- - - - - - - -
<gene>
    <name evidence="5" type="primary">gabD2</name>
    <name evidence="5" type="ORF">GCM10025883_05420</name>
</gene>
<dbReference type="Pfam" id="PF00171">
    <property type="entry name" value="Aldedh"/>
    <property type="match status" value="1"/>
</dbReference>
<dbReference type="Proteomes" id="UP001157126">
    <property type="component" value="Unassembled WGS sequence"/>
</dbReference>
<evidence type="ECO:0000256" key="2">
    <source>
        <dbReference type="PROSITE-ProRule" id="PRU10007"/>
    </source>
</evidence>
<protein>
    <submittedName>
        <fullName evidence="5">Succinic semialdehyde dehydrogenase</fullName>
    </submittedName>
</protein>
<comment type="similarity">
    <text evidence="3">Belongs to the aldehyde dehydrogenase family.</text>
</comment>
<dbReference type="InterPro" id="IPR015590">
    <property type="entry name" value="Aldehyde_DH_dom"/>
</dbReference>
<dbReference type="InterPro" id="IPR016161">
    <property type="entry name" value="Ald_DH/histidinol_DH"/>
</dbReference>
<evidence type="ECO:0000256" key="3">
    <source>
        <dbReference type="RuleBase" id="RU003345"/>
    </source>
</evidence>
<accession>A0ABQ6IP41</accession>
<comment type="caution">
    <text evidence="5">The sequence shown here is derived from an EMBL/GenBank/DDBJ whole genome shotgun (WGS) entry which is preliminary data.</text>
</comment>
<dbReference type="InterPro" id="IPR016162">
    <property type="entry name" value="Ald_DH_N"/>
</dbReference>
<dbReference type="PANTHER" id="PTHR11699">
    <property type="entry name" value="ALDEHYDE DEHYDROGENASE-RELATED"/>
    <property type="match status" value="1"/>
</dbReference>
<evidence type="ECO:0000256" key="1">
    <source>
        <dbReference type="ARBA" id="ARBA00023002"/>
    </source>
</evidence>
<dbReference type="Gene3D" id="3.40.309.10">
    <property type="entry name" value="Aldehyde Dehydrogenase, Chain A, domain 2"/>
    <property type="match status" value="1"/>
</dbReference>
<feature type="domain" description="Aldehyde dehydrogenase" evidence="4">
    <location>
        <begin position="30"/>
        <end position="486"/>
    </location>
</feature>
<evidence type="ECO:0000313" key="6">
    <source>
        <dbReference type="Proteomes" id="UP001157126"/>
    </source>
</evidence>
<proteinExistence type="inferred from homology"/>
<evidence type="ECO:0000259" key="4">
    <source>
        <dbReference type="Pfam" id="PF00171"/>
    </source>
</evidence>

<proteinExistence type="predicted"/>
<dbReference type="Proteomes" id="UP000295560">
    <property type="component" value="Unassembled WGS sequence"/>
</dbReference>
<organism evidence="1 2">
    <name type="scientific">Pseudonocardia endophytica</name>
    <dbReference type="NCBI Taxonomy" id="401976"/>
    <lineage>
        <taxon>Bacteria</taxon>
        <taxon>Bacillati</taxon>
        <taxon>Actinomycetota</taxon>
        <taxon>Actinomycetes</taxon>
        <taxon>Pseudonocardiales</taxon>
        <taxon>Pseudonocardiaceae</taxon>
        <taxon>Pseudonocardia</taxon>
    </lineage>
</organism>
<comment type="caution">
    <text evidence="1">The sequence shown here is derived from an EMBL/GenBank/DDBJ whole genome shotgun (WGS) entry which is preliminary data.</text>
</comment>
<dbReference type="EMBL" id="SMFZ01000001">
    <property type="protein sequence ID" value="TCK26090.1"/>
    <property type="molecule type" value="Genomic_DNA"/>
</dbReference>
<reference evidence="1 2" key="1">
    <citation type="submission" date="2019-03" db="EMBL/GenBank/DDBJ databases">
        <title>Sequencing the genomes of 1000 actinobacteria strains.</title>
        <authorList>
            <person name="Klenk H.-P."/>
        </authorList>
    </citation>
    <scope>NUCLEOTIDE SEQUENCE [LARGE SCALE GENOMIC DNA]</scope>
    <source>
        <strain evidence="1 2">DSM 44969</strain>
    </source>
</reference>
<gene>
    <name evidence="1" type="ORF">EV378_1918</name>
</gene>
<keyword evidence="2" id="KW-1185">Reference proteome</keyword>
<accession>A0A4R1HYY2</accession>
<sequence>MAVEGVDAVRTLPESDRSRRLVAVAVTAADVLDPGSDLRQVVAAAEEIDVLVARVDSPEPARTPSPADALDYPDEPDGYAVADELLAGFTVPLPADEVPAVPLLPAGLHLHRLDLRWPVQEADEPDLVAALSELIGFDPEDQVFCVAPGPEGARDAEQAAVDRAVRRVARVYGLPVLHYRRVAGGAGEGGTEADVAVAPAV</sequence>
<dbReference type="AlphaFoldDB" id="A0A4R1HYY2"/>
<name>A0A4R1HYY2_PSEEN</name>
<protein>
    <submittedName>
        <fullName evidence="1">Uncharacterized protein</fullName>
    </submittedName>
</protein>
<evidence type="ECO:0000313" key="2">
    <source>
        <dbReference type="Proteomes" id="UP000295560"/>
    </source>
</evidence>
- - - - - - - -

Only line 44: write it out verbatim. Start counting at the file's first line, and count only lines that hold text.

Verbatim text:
    <property type="entry name" value="ALDEHYDE DEHYDROGENASE-RELATED"/>